- Add the water, egg and vinegar and, using a wooden spoon, stir until the dough comes together.
- Divide the dough in two equal chunks, shape the chunks into flat discs and wrap each disc in plastic wrap. Place in the fridge to chill for about one hour.
- In the meantime, preheat the oven to 200°C/400°F (standard oven setting) and place an oven rack in the bottom third of the oven. My oven has four rack positions, so I placed the rack on the second shelf from the bottom.
- Once the dough has chilled, roll it out between two lightly floured pieces of baking parchment until it’s about 30-cm/12-inches in diameter. By rolling it between two sheets of baking parchment, the dough is less likely to stick.
- Gently peel the top sheet of parchment off of the dough, then lightly flour the dough and place the parchment back on. Flip the dough (including the two pieces of parchment), peel the other piece of parchment off the dough and lightly flour this side of the dough too.
- Carefully transfer the floured dough to a 9-inch pie dish, allowing it to ‘fall’ into the dish, instead of pushing the center of the dough down. Fold the overhanging dough underneath the dough to form the pie crust. Crimp the edge to make the crust look pretty. If you don’t know how, check out some youtube video’s.
- Crumble up a large piece of baking parchment. Smooth the parchment out again and use it to line the pie crust. Snug the lining right up against the edges and sides of the crust. Fill the parchment with the uncooked rice or pie weights. Make sure the rice covers the bottom and presses against the sides of the crust. This will ensure that the bottom of the crust won’t rise and the sides won’t collapse.
- Bake the crust for about 15-20 minutes, or until the edges are light golden.
- Remove the pie crust from the oven and remove the pie weights (the rice) by lifting the parchment out of the pie dish by its four corners. Transfer the rice to a plate to cool.
- Place the crust back in the oven for another 5-7 minutes, or until the bottom of the crust has turned a golden brown.
- Once baked, remove the crust from the oven and allow to cool to room temperature.
- In the bowl of a double boiler, melt the chocolate until stirrable. You can also melt the chocolate in the microwave (it’s actually easier) but I don’t have a microwave. Allow the chocolate to cool to body temperature.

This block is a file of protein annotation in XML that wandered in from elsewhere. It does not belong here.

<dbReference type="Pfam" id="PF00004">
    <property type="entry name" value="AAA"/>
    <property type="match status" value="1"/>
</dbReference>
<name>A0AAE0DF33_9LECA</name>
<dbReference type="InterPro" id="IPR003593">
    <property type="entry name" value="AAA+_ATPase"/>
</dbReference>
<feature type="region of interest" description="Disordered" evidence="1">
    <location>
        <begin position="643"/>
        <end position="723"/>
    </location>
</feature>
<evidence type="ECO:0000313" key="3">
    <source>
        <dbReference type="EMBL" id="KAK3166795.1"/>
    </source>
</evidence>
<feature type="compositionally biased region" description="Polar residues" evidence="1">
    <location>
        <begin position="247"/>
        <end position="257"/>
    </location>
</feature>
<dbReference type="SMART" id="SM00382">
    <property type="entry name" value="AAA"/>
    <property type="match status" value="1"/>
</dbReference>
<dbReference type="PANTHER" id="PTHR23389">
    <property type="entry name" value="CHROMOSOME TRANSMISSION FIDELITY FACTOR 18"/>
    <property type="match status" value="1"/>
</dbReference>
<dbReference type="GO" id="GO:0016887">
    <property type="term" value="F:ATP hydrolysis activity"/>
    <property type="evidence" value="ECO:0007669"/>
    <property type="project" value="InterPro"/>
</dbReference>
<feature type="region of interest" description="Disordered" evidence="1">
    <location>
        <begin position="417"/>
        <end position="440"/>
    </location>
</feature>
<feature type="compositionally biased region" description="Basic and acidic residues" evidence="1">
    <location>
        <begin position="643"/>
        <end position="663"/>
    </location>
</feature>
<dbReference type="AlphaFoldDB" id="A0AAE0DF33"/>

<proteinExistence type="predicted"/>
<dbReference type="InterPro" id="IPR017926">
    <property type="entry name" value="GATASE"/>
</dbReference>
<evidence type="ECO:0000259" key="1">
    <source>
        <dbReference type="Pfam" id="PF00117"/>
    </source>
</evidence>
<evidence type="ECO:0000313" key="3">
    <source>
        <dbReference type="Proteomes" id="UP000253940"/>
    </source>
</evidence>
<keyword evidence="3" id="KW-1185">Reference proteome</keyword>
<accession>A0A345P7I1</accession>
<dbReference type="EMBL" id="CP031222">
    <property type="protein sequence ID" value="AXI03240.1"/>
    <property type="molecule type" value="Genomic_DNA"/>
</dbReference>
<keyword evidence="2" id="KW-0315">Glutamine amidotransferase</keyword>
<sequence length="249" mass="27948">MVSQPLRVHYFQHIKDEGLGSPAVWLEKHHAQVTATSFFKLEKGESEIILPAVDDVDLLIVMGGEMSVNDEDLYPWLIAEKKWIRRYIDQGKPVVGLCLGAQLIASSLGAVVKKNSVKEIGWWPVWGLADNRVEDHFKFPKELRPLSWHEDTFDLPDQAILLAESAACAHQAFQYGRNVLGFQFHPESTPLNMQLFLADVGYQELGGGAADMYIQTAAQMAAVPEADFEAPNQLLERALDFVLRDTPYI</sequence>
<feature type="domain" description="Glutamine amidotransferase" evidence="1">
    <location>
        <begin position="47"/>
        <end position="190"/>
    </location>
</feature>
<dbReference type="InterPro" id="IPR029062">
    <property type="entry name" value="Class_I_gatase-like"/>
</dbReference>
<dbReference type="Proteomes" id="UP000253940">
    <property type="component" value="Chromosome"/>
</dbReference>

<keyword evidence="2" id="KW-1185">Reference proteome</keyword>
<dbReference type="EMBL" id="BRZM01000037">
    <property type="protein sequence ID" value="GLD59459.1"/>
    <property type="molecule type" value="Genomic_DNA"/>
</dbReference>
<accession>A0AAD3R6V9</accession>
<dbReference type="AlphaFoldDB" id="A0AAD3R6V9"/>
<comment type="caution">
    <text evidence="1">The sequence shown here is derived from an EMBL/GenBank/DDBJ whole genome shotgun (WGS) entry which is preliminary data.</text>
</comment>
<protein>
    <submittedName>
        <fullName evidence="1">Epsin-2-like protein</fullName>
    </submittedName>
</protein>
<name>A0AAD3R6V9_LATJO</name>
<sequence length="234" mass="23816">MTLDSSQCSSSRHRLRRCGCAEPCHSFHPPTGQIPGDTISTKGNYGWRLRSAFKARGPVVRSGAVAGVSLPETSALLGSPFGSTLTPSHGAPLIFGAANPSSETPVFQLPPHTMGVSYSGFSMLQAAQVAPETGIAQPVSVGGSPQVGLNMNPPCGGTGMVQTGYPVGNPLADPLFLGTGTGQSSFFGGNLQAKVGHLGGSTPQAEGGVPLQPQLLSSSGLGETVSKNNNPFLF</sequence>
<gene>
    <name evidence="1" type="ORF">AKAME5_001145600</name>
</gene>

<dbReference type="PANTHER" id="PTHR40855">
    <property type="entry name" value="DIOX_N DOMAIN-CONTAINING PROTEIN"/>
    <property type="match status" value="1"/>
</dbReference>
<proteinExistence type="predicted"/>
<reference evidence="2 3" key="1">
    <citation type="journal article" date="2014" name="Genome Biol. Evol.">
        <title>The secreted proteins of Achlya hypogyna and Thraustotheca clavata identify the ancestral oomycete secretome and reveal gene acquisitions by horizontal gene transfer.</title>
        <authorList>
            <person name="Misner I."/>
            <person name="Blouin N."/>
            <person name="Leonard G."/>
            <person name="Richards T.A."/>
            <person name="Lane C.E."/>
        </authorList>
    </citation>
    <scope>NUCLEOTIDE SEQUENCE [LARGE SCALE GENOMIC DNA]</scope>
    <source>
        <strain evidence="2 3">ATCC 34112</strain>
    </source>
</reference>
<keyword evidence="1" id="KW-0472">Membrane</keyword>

- In the meantime, combine the butter and sugar in a large bowl. Mix together until fluffy. This should take about two minutes. Add the cooled (but slightly warm) chocolate and the vanilla and mix again for two minutes.
- Add the first egg and mix for exactly five minutes with your mixer set to medium-speed. After the five minutes, add the second egg and mix for another five minutes. Once the egg is properly mixed in, so after the five minutes, mix in the third egg, mixing for another five minutes. Finally, add the fourth egg and, again, mix for five minutes until the mixture is fluffy, smooth and cloudy. When you rub some of the mousse between your fingers, you should no longer feel any sugar crystals.
- Plop the mousse into the cooled pie crust, smooth the it out and place the pie in the fridge for at least two hours. I actually left mine in the fridge overnight.
- In the bowl of a double boiler, combine the chocolate and shortening. Heat until the shortening and chocolate have melted. Stir together.
- Pour the melted mixture onto a flipped metal cookie sheet or baking sheet (so you’re pouring it onto the bottom). Spread the chocolate in a thin layer with a spatula and place the cookie sheet in the fridge until the chocolate mixture has set, about 15 minutes.
- To test whether the chocolate is ready, do the fingerprint test. When you press your finger onto the chocolate, it should leave a slight mark, but not an actual depression.
- Using a sharp-edged spatula, scrape the chocolate from the bottom of the pan. If the chocolate is too cold, it will crumble. In that case, allow it to warm up a little by leaving it for two minutes. If the chocolate is too warm, it will get too soft to curl. In that case, place it back in the fridge for a couple of minutes.
- Scrape along the bottom of the pan until you have a plate full of curls. Place the curls in the fridge until use.
- When you’re ready to serve, whip up the cream with the sugar. Pipe little cream roses along the edge of the pie and pile the chocolate curls into the center. Enjoy!